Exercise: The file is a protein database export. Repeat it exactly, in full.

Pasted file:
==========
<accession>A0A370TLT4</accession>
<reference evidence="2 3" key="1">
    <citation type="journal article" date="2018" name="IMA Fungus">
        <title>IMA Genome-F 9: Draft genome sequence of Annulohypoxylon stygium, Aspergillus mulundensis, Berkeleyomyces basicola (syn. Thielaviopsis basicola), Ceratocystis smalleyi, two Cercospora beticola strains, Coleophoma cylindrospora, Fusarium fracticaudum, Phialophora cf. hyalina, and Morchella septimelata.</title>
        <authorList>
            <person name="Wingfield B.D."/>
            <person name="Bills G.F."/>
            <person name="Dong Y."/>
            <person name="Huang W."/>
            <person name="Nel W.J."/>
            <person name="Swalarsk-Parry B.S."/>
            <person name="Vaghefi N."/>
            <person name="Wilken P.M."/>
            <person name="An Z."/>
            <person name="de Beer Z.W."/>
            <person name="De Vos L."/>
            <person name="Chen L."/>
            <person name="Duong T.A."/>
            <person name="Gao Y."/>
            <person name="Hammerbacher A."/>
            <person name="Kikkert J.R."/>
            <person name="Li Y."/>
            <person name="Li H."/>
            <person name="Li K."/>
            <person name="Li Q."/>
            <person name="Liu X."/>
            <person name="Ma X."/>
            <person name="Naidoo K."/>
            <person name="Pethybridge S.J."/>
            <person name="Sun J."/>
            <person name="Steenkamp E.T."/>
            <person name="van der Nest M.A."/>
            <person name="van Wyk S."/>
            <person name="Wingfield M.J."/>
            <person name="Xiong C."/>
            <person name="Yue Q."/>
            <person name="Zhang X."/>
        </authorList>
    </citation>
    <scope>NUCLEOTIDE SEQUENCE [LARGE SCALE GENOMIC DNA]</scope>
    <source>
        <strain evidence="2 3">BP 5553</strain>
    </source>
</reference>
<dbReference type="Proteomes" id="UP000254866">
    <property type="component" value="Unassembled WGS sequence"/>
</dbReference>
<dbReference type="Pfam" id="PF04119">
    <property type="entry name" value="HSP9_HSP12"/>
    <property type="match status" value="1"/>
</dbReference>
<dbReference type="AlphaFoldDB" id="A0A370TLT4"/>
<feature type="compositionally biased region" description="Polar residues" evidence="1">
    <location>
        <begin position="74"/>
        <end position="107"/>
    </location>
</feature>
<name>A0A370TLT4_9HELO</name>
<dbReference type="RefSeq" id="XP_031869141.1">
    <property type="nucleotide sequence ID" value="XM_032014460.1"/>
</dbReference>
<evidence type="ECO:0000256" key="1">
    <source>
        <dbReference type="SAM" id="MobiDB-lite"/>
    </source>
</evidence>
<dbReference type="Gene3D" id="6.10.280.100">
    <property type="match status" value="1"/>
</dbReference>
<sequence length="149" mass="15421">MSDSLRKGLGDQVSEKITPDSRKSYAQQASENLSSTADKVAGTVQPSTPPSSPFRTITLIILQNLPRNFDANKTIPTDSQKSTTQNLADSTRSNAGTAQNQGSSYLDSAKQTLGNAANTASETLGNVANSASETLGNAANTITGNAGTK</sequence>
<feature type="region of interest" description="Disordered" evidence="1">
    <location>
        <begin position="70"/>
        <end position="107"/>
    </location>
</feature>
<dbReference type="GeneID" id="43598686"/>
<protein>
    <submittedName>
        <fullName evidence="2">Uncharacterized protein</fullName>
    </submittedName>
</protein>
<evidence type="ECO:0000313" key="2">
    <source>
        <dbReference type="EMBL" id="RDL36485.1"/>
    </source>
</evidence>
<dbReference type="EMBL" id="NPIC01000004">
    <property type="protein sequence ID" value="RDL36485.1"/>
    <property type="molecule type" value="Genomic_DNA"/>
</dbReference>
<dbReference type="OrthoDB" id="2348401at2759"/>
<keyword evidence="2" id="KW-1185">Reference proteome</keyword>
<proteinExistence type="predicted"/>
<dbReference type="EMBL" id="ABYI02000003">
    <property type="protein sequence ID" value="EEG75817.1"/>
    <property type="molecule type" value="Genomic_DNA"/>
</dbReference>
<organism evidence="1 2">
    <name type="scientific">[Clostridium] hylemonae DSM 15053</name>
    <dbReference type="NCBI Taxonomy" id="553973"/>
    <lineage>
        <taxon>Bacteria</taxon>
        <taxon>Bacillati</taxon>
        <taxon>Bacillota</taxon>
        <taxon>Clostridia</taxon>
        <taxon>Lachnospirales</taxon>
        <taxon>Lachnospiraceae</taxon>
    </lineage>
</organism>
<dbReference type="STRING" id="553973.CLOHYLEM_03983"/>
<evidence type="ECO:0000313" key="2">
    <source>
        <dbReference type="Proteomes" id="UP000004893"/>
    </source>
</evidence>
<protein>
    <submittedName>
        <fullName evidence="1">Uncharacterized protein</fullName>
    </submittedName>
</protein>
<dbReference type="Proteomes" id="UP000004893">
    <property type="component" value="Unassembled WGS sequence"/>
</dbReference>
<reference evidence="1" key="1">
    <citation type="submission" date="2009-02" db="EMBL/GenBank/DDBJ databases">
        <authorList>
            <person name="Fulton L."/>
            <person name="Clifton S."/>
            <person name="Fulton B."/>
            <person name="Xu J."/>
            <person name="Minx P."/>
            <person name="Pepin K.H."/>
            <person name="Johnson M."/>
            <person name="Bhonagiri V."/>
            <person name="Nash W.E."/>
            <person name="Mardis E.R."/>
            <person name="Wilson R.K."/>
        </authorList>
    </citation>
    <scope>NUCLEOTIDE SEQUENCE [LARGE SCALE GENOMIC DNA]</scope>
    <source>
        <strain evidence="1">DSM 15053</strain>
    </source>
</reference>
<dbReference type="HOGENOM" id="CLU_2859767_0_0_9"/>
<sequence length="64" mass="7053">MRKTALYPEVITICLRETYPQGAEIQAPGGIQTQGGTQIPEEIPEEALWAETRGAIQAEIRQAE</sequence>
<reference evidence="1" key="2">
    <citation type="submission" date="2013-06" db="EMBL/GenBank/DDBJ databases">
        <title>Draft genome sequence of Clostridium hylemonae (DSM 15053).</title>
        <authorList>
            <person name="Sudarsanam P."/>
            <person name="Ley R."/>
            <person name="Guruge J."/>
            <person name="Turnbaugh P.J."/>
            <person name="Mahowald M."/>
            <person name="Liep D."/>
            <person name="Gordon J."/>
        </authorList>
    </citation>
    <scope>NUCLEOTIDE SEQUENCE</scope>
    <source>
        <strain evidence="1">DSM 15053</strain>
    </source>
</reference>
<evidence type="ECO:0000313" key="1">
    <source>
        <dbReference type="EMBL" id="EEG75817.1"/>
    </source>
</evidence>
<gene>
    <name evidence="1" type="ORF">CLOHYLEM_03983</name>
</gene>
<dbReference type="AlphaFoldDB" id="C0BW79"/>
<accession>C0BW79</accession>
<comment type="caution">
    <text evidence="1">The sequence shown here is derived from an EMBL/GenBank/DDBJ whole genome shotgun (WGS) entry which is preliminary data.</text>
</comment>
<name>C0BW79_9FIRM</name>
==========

<accession>A0A370TLT4</accession>
<reference evidence="2 3" key="1">
    <citation type="journal article" date="2018" name="IMA Fungus">
        <title>IMA Genome-F 9: Draft genome sequence of Annulohypoxylon stygium, Aspergillus mulundensis, Berkeleyomyces basicola (syn. Thielaviopsis basicola), Ceratocystis smalleyi, two Cercospora beticola strains, Coleophoma cylindrospora, Fusarium fracticaudum, Phialophora cf. hyalina, and Morchella septimelata.</title>
        <authorList>
            <person name="Wingfield B.D."/>
            <person name="Bills G.F."/>
            <person name="Dong Y."/>
            <person name="Huang W."/>
            <person name="Nel W.J."/>
            <person name="Swalarsk-Parry B.S."/>
            <person name="Vaghefi N."/>
            <person name="Wilken P.M."/>
            <person name="An Z."/>
            <person name="de Beer Z.W."/>
            <person name="De Vos L."/>
            <person name="Chen L."/>
            <person name="Duong T.A."/>
            <person name="Gao Y."/>
            <person name="Hammerbacher A."/>
            <person name="Kikkert J.R."/>
            <person name="Li Y."/>
            <person name="Li H."/>
            <person name="Li K."/>
            <person name="Li Q."/>
            <person name="Liu X."/>
            <person name="Ma X."/>
            <person name="Naidoo K."/>
            <person name="Pethybridge S.J."/>
            <person name="Sun J."/>
            <person name="Steenkamp E.T."/>
            <person name="van der Nest M.A."/>
            <person name="van Wyk S."/>
            <person name="Wingfield M.J."/>
            <person name="Xiong C."/>
            <person name="Yue Q."/>
            <person name="Zhang X."/>
        </authorList>
    </citation>
    <scope>NUCLEOTIDE SEQUENCE [LARGE SCALE GENOMIC DNA]</scope>
    <source>
        <strain evidence="2 3">BP 5553</strain>
    </source>
</reference>
<dbReference type="Proteomes" id="UP000254866">
    <property type="component" value="Unassembled WGS sequence"/>
</dbReference>
<dbReference type="Pfam" id="PF04119">
    <property type="entry name" value="HSP9_HSP12"/>
    <property type="match status" value="1"/>
</dbReference>
<dbReference type="AlphaFoldDB" id="A0A370TLT4"/>
<feature type="compositionally biased region" description="Polar residues" evidence="1">
    <location>
        <begin position="74"/>
        <end position="107"/>
    </location>
</feature>
<name>A0A370TLT4_9HELO</name>
<dbReference type="RefSeq" id="XP_031869141.1">
    <property type="nucleotide sequence ID" value="XM_032014460.1"/>
</dbReference>
<evidence type="ECO:0000256" key="1">
    <source>
        <dbReference type="SAM" id="MobiDB-lite"/>
    </source>
</evidence>
<dbReference type="Gene3D" id="6.10.280.100">
    <property type="match status" value="1"/>
</dbReference>
<sequence length="149" mass="15421">MSDSLRKGLGDQVSEKITPDSRKSYAQQASENLSSTADKVAGTVQPSTPPSSPFRTITLIILQNLPRNFDANKTIPTDSQKSTTQNLADSTRSNAGTAQNQGSSYLDSAKQTLGNAANTASETLGNVANSASETLGNAANTITGNAGTK</sequence>
<feature type="region of interest" description="Disordered" evidence="1">
    <location>
        <begin position="70"/>
        <end position="107"/>
    </location>
</feature>
<dbReference type="GeneID" id="43598686"/>
<protein>
    <submittedName>
        <fullName evidence="2">Uncharacterized protein</fullName>
    </submittedName>
</protein>
<evidence type="ECO:0000313" key="2">
    <source>
        <dbReference type="EMBL" id="RDL36485.1"/>
    </source>
</evidence>
<dbReference type="EMBL" id="NPIC01000004">
    <property type="protein sequence ID" value="RDL36485.1"/>
    <property type="molecule type" value="Genomic_DNA"/>
</dbReference>
<dbReference type="OrthoDB" id="2348401at2759"/>
<keyword evidence="2" id="KW-1185">Reference proteome</keyword>
<proteinExistence type="predicted"/>
<dbReference type="EMBL" id="ABYI02000003">
    <property type="protein sequence ID" value="EEG75817.1"/>
    <property type="molecule type" value="Genomic_DNA"/>
</dbReference>
<organism evidence="1 2">
    <name type="scientific">[Clostridium] hylemonae DSM 15053</name>
    <dbReference type="NCBI Taxonomy" id="553973"/>
    <lineage>
        <taxon>Bacteria</taxon>
        <taxon>Bacillati</taxon>
        <taxon>Bacillota</taxon>
        <taxon>Clostridia</taxon>
        <taxon>Lachnospirales</taxon>
        <taxon>Lachnospiraceae</taxon>
    </lineage>
</organism>
<dbReference type="STRING" id="553973.CLOHYLEM_03983"/>
<evidence type="ECO:0000313" key="2">
    <source>
        <dbReference type="Proteomes" id="UP000004893"/>
    </source>
</evidence>
<protein>
    <submittedName>
        <fullName evidence="1">Uncharacterized protein</fullName>
    </submittedName>
</protein>
<dbReference type="Proteomes" id="UP000004893">
    <property type="component" value="Unassembled WGS sequence"/>
</dbReference>
<reference evidence="1" key="1">
    <citation type="submission" date="2009-02" db="EMBL/GenBank/DDBJ databases">
        <authorList>
            <person name="Fulton L."/>
            <person name="Clifton S."/>
            <person name="Fulton B."/>
            <person name="Xu J."/>
            <person name="Minx P."/>
            <person name="Pepin K.H."/>
            <person name="Johnson M."/>
            <person name="Bhonagiri V."/>
            <person name="Nash W.E."/>
            <person name="Mardis E.R."/>
            <person name="Wilson R.K."/>
        </authorList>
    </citation>
    <scope>NUCLEOTIDE SEQUENCE [LARGE SCALE GENOMIC DNA]</scope>
    <source>
        <strain evidence="1">DSM 15053</strain>
    </source>
</reference>
<dbReference type="HOGENOM" id="CLU_2859767_0_0_9"/>
<sequence length="64" mass="7053">MRKTALYPEVITICLRETYPQGAEIQAPGGIQTQGGTQIPEEIPEEALWAETRGAIQAEIRQAE</sequence>
<reference evidence="1" key="2">
    <citation type="submission" date="2013-06" db="EMBL/GenBank/DDBJ databases">
        <title>Draft genome sequence of Clostridium hylemonae (DSM 15053).</title>
        <authorList>
            <person name="Sudarsanam P."/>
            <person name="Ley R."/>
            <person name="Guruge J."/>
            <person name="Turnbaugh P.J."/>
            <person name="Mahowald M."/>
            <person name="Liep D."/>
            <person name="Gordon J."/>
        </authorList>
    </citation>
    <scope>NUCLEOTIDE SEQUENCE</scope>
    <source>
        <strain evidence="1">DSM 15053</strain>
    </source>
</reference>
<evidence type="ECO:0000313" key="1">
    <source>
        <dbReference type="EMBL" id="EEG75817.1"/>
    </source>
</evidence>
<gene>
    <name evidence="1" type="ORF">CLOHYLEM_03983</name>
</gene>
<dbReference type="AlphaFoldDB" id="C0BW79"/>
<accession>C0BW79</accession>
<comment type="caution">
    <text evidence="1">The sequence shown here is derived from an EMBL/GenBank/DDBJ whole genome shotgun (WGS) entry which is preliminary data.</text>
</comment>
<name>C0BW79_9FIRM</name>